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Author: Dorothy Winslow

Hey everyone, thank you for joining us again this week. I crammed a lot of information in to last week’s blog, so this week I will break it down and keep it short. If you’ll remember the color of light from last week:
“What makes a lamp yellower, whiter, or bluer? That is the color of the light, or color temperature. An incandescent lamp, the one we screwed into the sockets as kids, has something called a 2700 Kelvin temperature. This means it looks yellower, or ‘warmer’. A whiter light is like what you see in your local supermarket in those hanging fluorescent fixtures. They have what is called 4100 Kelvin temperature.”
This chart gives us a visual on the light and corresponding colors (pun intended!):


Have you ever heard someone complain about LEDs being too blue or white? LEDs can achieve any range of color, but when they first came out that was the only spectrum that was made. Once the tech and manufacturers caught up to what consumers want, everything changed. Each LED is chosen out of its bin per quality, and color is one of those qualities. Each color gets chosen per fixture per application. That is why today the screw in LEDs look very similar to the lamps we used to use. Where should we use warmer light and where should we use cooler light?

Here is a good guide for where to use color temperature:
Color Temperature 2200K-2700K – bedrooms, living room, restaurants, bars, chandeliers
Why should we use warmer light colors in these scenarios? Warmer light is what we are used to from those incandescent lamps. It’s more soothing and creates a cozy environment.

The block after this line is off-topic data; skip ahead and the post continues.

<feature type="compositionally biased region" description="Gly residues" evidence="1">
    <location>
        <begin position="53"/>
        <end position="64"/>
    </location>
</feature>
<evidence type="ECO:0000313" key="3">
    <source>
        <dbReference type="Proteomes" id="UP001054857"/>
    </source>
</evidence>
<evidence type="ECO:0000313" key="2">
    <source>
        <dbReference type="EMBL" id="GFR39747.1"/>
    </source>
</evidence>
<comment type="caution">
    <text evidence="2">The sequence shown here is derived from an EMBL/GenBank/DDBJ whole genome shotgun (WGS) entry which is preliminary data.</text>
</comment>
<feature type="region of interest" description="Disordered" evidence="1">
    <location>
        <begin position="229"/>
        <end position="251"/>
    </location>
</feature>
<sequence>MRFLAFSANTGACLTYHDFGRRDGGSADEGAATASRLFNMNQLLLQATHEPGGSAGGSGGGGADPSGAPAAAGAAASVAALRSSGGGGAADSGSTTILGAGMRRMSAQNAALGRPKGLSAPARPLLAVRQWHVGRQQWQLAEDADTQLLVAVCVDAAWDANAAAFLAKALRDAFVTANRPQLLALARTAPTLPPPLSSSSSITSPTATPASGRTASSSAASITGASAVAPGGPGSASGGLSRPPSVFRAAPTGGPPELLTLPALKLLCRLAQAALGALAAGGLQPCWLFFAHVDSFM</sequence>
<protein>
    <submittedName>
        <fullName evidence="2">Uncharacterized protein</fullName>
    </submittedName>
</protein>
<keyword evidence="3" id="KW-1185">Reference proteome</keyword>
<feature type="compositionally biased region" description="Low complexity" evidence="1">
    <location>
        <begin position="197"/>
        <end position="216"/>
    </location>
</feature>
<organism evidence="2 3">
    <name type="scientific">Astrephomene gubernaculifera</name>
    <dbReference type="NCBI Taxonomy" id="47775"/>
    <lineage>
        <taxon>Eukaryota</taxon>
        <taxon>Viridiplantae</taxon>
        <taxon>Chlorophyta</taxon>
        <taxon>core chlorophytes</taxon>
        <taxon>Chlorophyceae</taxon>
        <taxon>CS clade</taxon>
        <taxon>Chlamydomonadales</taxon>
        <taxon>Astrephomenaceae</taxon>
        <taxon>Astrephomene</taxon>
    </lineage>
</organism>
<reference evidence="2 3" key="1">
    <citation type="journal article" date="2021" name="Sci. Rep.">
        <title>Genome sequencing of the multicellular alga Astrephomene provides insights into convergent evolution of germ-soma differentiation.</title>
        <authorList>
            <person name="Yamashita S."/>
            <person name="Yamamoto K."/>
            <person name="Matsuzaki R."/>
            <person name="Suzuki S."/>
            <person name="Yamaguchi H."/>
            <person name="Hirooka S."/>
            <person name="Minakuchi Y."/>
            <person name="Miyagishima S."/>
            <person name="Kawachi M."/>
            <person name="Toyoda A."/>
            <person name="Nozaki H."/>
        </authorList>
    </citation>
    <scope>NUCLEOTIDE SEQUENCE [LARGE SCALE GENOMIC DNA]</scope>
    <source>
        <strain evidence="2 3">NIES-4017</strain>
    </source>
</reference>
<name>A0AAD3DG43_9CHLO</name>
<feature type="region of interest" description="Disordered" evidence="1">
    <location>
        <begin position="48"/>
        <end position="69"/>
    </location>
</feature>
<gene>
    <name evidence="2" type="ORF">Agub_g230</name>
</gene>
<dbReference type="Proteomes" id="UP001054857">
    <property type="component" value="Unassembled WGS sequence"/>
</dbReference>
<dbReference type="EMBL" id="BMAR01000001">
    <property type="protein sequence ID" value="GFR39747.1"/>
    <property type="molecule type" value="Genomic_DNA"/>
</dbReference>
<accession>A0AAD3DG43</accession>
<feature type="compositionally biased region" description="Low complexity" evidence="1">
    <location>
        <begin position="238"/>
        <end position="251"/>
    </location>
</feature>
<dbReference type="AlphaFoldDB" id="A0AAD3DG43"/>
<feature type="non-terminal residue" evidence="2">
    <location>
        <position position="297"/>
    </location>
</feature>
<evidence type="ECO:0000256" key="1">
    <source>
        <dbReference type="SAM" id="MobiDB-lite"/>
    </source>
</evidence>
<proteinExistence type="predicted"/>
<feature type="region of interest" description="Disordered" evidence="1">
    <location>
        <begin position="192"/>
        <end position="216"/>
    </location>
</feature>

3000K-3500K – Household kitchens, retail, hospitality, offices
3000k is a good in-between temperature, like Goldilocks’ porridge. Not too cold and not too hot. It offers a warmer temperature but one that isn’t too yellow so you can still see and get things done.

4000K – Offices, restaurant kitchens, class rooms, basements, garages, outdoor lighting
Whiter lighting makes for easier reading and better task lighting since it is easier to distinguish details when whiter lighting is used vs yellow lighting.

5000K – primarily outdoor/safety lighting
This color is REALLY white, which is perfect for outdoor and safety lighting as we can clearly see every detail; 5000k is the color of sunlight, hence the clarity. If anyone reading this is like me, I trip over every nook and cranny, and can use the best security lighting I can get.
How will this information help you? If you’re re-doing your garage and set up a work bench to do projects, look for a fixture that has a 4000k rating so that you can clearly see your task. If you’re retrofitting your can lighting (the round down lights in your ceiling), choose a kit that is 3000k for your kitchen and one that is 2700k for your bedroom. If you’re lighting up the cobblestone pathway to your front door, choose a pagoda with a 5000k temperature so they do not go face first into your prize rose bushes.

Happy lighting!

About the author: Dorothy Winslow is a sales associate for CES Santa Barbara and has been with the company 4 years. She specializes in LED lighting and Energy Management. She is also a San Francisco Giants fan and an avid dog lover.